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Medical Care Orange County

CALIFORNIA | LOCAL
July 9, 1997 | MARCIDA DODSON, TIMES STAFF WRITER
A plan to boost the number of patients at UCI Medical Center--and derail the teaching hospital's controversial proposal to merge with a private health care chain--has been quietly added to the proposed state budget in Sacramento. Not only would the budget proposal stall the university's negotiations with the nation's two largest hospital chains, it also would require changes in how Orange County's Medi-Cal HMO program operates and would mean that other local hospitals would lose patients to UCI.
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CALIFORNIA | LOCAL
February 7, 1997 | SHELBY GRAD
The Board of Supervisors this week directed county officials to identify preventive health-care and social-services programs that might receive more money in next fiscal year's budget. Board Chairman William G. Steiner proposed the action, saying the county needs to refocus priorities on programs that prevent larger social ills and "get the greatest return on our expenditures."
CALIFORNIA | LOCAL
February 4, 1997 | SHELBY GRAD
The Board of Supervisors today will consider a proposal by Chairman William G. Steiner tobolster preventive health care, social services and other community activities. Steiner is asking that the board direct county officials to consider funding increases in fiscal 1997-98 for programs that have been proven to prevent more serious--and costly--health and social problems.
CALIFORNIA | LOCAL
February 4, 1997 | DEXTER FILKINS, TIMES STAFF WRITER
Years of toil have broken many a farm worker like Genaro Saucedo, whose body looks older than its 78 years. A field hand since 1954, Saucedo walks in a crouch. His eyes sag. Too weary to work the fields, he now earns his keep by cleaning bathrooms in the labor camp where he lives. "I am dying," he sighs. Under an ambitious program unfolding along Orange County's rural edges, the sick and the weary among the farm workers, people like Genaro Saucedo, are receiving some sorely needed care.
CALIFORNIA | LOCAL
February 4, 1997 | MIMI KO CRUZ
Thousands of schoolchildren in Orange County have eye exams each year, and those who need glasses but cannot afford them get spectacles through a number of school programs. Getting the kids to wear them, however, is another story. To help remedy that, a volunteer organization is taking free vision-screening a step further.
NEWS
February 4, 1997 | DEXTER FILKINS, TIMES STAFF WRITER
Years of toil have broken many a farm worker like Genaro Saucedo, whose body looks older than its 78 years. A field hand since 1954, Saucedo walks in a crouch. His eyes barely flicker. And still he tries to work. "I am dying," he sighs. Under an ambitious program unfolding along Orange County's rural edges, the sick and the weary among the farm workers, people like Genaro Saucedo, are receiving some sorely needed care.
CALIFORNIA | LOCAL
January 8, 1997 | SHELBY GRAD, TIMES STAFF WRITER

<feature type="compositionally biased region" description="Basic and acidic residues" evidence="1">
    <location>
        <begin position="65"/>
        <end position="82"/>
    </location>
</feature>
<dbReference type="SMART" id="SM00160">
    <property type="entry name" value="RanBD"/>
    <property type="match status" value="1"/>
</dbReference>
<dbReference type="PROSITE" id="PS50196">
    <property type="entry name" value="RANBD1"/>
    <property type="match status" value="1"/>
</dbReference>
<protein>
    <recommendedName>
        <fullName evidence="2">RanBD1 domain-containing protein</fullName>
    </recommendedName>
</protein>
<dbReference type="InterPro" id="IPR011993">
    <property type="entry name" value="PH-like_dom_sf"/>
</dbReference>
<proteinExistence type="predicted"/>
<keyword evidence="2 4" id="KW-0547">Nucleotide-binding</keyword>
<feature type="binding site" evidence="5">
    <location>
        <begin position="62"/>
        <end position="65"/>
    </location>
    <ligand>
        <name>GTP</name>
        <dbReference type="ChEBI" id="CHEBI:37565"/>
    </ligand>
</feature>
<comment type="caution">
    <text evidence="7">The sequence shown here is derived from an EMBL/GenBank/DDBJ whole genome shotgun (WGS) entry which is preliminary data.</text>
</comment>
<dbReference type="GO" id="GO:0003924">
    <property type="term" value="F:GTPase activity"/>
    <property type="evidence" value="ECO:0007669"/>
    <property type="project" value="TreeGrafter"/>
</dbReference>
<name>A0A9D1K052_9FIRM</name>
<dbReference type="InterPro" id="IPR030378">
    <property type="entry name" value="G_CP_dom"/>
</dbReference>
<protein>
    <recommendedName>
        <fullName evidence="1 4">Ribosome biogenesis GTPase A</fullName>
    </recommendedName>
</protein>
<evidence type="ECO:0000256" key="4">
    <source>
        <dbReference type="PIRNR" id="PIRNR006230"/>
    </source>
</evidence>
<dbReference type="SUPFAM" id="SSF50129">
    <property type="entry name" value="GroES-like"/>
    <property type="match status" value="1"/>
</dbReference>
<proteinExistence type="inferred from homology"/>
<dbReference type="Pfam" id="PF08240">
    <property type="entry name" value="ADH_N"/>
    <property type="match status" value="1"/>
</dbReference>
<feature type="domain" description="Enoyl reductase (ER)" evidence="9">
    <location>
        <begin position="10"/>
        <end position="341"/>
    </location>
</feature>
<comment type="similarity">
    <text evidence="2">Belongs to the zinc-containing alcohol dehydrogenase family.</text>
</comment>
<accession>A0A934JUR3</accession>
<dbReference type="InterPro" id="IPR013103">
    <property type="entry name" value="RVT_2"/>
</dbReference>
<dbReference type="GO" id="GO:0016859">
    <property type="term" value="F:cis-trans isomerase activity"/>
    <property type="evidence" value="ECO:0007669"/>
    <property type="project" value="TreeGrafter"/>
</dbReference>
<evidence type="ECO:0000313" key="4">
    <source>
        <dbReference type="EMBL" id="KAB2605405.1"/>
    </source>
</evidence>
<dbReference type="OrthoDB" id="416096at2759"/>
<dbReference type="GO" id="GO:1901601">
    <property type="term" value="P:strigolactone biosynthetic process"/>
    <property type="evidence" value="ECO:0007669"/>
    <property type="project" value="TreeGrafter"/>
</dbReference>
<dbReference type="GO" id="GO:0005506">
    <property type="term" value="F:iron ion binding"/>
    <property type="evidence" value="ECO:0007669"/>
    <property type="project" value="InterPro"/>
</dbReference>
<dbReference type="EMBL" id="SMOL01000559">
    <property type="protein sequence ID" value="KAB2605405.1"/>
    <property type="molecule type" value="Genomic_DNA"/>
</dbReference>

Seeking to help "the most vulnerable of our citizens," the chairman of the Board of Supervisors urged county leaders Tuesday to increase funding for preventive health-care programs, social services and other community activities. William G. Steiner's proposal, made during his State of the County Address, does not rely on new taxes or fees but rather asks county departments to look inside their budgets and allocate more money to programs proven to prevent greater social ills.
BUSINESS
January 7, 1997 | Barbara Marsh
Managed care has its limits, though. CalOPTIMA, initiated in the fall of 1995, is Orange County's ambitious experiment with managed care for hundreds of thousands of poor, elderly and disabled residents. Still, CalOPTIMA will stick with traditional fee-for-service medicine for one group that it's planning to add--the area's uninsured. The uninsured--a population estimated to be as high as 300,000 residents--have enormous, unpredictable needs for health care, say CalOPTIMA officials.
CALIFORNIA | LOCAL
December 18, 1996 | JULIE MARQUIS, TIMES STAFF WRITER
Orange County's Medi-Cal agency took the first step Tuesday toward revamping the county's troubled health-care program for medically uninsured people by approving a plan of action unlike any other in California. The board of directors of Cal-OPTIMA, which has brought 240,000 Medi-Cal recipients into managed care networks over the last 14 months, agreed to try bringing 30,000 indigent people--many of them seriously or chronically ill--under its enormous umbrella.
CALIFORNIA | LOCAL
November 3, 1996 | LISA RICHARDSON and JULIE MARQUIS, TIMES STAFF WRITERS
Davida Gregory doesn't wonder if her kids are going to get sick, or whether they will need a doctor. With eight developmentally disabled children and young adults in her state-licensed group home, she knows one or the other will need medical attention at any given moment. Sometimes, it's an emergency, but more often it's routine: A 24-year-old with cerebral palsy needs physical therapy to help her walk and retain what remains of her independence.
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